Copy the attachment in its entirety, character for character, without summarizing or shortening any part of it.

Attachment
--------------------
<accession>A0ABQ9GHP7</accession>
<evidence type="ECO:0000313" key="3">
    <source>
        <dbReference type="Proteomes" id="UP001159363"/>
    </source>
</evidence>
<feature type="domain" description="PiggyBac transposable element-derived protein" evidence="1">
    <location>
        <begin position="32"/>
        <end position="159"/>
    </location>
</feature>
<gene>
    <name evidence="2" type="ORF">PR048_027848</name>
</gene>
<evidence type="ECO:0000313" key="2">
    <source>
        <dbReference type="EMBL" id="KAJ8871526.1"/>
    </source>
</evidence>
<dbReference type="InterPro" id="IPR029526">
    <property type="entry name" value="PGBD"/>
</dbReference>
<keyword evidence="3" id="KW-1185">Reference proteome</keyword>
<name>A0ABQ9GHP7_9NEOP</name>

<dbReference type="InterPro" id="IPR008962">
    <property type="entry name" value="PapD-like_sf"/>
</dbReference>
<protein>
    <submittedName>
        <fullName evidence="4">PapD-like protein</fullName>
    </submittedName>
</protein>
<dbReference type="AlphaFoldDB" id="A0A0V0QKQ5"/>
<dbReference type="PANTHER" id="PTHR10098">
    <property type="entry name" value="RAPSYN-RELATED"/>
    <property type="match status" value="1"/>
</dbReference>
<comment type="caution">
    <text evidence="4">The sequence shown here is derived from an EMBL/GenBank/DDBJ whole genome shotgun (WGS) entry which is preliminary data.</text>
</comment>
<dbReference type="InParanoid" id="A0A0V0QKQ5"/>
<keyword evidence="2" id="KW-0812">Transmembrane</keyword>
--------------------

<accession>A0ABQ9GHP7</accession>
<evidence type="ECO:0000313" key="3">
    <source>
        <dbReference type="Proteomes" id="UP001159363"/>
    </source>
</evidence>
<feature type="domain" description="PiggyBac transposable element-derived protein" evidence="1">
    <location>
        <begin position="32"/>
        <end position="159"/>
    </location>
</feature>
<gene>
    <name evidence="2" type="ORF">PR048_027848</name>
</gene>
<evidence type="ECO:0000313" key="2">
    <source>
        <dbReference type="EMBL" id="KAJ8871526.1"/>
    </source>
</evidence>
<dbReference type="InterPro" id="IPR029526">
    <property type="entry name" value="PGBD"/>
</dbReference>
<keyword evidence="3" id="KW-1185">Reference proteome</keyword>
<name>A0ABQ9GHP7_9NEOP</name>

<dbReference type="InterPro" id="IPR008962">
    <property type="entry name" value="PapD-like_sf"/>
</dbReference>
<protein>
    <submittedName>
        <fullName evidence="4">PapD-like protein</fullName>
    </submittedName>
</protein>
<dbReference type="AlphaFoldDB" id="A0A0V0QKQ5"/>
<dbReference type="PANTHER" id="PTHR10098">
    <property type="entry name" value="RAPSYN-RELATED"/>
    <property type="match status" value="1"/>
</dbReference>
<comment type="caution">
    <text evidence="4">The sequence shown here is derived from an EMBL/GenBank/DDBJ whole genome shotgun (WGS) entry which is preliminary data.</text>
</comment>
<dbReference type="InParanoid" id="A0A0V0QKQ5"/>
<keyword evidence="2" id="KW-0812">Transmembrane</keyword>